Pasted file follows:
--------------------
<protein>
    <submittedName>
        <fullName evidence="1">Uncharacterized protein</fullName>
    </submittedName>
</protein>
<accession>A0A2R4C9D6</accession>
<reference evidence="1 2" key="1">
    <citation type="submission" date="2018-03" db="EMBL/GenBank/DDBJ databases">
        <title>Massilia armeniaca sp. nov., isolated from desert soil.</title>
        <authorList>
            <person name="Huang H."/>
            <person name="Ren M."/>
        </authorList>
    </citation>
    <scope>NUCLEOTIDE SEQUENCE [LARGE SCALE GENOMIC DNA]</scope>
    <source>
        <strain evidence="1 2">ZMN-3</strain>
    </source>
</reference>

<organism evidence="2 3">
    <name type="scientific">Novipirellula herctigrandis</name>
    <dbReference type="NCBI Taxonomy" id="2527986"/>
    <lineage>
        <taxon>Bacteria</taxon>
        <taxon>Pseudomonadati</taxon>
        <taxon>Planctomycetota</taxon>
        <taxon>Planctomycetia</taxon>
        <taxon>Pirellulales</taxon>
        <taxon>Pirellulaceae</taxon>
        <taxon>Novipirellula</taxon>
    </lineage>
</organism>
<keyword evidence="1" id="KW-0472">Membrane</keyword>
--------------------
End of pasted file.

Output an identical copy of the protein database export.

<protein>
    <submittedName>
        <fullName evidence="1">Uncharacterized protein</fullName>
    </submittedName>
</protein>
<accession>A0A2R4C9D6</accession>
<reference evidence="1 2" key="1">
    <citation type="submission" date="2018-03" db="EMBL/GenBank/DDBJ databases">
        <title>Massilia armeniaca sp. nov., isolated from desert soil.</title>
        <authorList>
            <person name="Huang H."/>
            <person name="Ren M."/>
        </authorList>
    </citation>
    <scope>NUCLEOTIDE SEQUENCE [LARGE SCALE GENOMIC DNA]</scope>
    <source>
        <strain evidence="1 2">ZMN-3</strain>
    </source>
</reference>

<organism evidence="2 3">
    <name type="scientific">Novipirellula herctigrandis</name>
    <dbReference type="NCBI Taxonomy" id="2527986"/>
    <lineage>
        <taxon>Bacteria</taxon>
        <taxon>Pseudomonadati</taxon>
        <taxon>Planctomycetota</taxon>
        <taxon>Planctomycetia</taxon>
        <taxon>Pirellulales</taxon>
        <taxon>Pirellulaceae</taxon>
        <taxon>Novipirellula</taxon>
    </lineage>
</organism>
<keyword evidence="1" id="KW-0472">Membrane</keyword>